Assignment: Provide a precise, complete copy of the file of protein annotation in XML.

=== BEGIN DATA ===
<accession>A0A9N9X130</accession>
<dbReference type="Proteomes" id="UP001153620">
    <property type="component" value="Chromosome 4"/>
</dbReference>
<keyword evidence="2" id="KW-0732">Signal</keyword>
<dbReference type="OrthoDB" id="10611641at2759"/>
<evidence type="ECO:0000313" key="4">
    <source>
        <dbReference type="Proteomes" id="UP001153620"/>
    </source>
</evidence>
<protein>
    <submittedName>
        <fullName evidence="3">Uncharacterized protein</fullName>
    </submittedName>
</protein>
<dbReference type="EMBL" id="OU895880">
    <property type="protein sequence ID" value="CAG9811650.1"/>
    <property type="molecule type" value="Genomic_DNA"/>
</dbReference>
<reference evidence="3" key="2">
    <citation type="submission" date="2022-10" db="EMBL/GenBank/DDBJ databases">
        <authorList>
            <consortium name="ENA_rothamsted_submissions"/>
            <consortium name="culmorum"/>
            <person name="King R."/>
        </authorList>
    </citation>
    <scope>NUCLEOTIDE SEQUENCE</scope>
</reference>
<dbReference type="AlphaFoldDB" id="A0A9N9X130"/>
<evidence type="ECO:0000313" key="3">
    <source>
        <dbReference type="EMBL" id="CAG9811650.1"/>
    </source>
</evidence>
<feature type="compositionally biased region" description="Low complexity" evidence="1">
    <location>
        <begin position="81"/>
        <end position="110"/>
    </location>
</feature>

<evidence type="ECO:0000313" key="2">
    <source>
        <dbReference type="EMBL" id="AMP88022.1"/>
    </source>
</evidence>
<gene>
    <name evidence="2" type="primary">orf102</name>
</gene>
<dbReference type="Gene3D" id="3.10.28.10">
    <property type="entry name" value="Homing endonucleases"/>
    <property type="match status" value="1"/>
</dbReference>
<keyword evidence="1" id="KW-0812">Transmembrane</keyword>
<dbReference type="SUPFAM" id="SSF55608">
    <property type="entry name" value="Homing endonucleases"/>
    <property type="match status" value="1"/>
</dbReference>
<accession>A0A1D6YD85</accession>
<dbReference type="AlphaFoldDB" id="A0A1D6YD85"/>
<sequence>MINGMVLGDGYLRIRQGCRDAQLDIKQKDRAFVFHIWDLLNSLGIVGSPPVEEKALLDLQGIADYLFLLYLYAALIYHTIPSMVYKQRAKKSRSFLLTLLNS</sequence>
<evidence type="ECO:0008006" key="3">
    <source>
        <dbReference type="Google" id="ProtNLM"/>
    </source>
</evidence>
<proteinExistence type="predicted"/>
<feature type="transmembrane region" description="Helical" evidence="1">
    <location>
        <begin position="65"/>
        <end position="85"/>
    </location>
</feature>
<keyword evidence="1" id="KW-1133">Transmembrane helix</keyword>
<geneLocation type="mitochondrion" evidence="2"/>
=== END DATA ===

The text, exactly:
<accession>A0A9N9X130</accession>
<dbReference type="Proteomes" id="UP001153620">
    <property type="component" value="Chromosome 4"/>
</dbReference>
<keyword evidence="2" id="KW-0732">Signal</keyword>
<dbReference type="OrthoDB" id="10611641at2759"/>
<evidence type="ECO:0000313" key="4">
    <source>
        <dbReference type="Proteomes" id="UP001153620"/>
    </source>
</evidence>
<protein>
    <submittedName>
        <fullName evidence="3">Uncharacterized protein</fullName>
    </submittedName>
</protein>
<dbReference type="EMBL" id="OU895880">
    <property type="protein sequence ID" value="CAG9811650.1"/>
    <property type="molecule type" value="Genomic_DNA"/>
</dbReference>
<reference evidence="3" key="2">
    <citation type="submission" date="2022-10" db="EMBL/GenBank/DDBJ databases">
        <authorList>
            <consortium name="ENA_rothamsted_submissions"/>
            <consortium name="culmorum"/>
            <person name="King R."/>
        </authorList>
    </citation>
    <scope>NUCLEOTIDE SEQUENCE</scope>
</reference>
<dbReference type="AlphaFoldDB" id="A0A9N9X130"/>
<evidence type="ECO:0000313" key="3">
    <source>
        <dbReference type="EMBL" id="CAG9811650.1"/>
    </source>
</evidence>
<feature type="compositionally biased region" description="Low complexity" evidence="1">
    <location>
        <begin position="81"/>
        <end position="110"/>
    </location>
</feature>

<evidence type="ECO:0000313" key="2">
    <source>
        <dbReference type="EMBL" id="AMP88022.1"/>
    </source>
</evidence>
<gene>
    <name evidence="2" type="primary">orf102</name>
</gene>
<dbReference type="Gene3D" id="3.10.28.10">
    <property type="entry name" value="Homing endonucleases"/>
    <property type="match status" value="1"/>
</dbReference>
<keyword evidence="1" id="KW-0812">Transmembrane</keyword>
<dbReference type="SUPFAM" id="SSF55608">
    <property type="entry name" value="Homing endonucleases"/>
    <property type="match status" value="1"/>
</dbReference>
<accession>A0A1D6YD85</accession>
<dbReference type="AlphaFoldDB" id="A0A1D6YD85"/>
<sequence>MINGMVLGDGYLRIRQGCRDAQLDIKQKDRAFVFHIWDLLNSLGIVGSPPVEEKALLDLQGIADYLFLLYLYAALIYHTIPSMVYKQRAKKSRSFLLTLLNS</sequence>
<evidence type="ECO:0008006" key="3">
    <source>
        <dbReference type="Google" id="ProtNLM"/>
    </source>
</evidence>
<proteinExistence type="predicted"/>
<feature type="transmembrane region" description="Helical" evidence="1">
    <location>
        <begin position="65"/>
        <end position="85"/>
    </location>
</feature>
<keyword evidence="1" id="KW-1133">Transmembrane helix</keyword>
<geneLocation type="mitochondrion" evidence="2"/>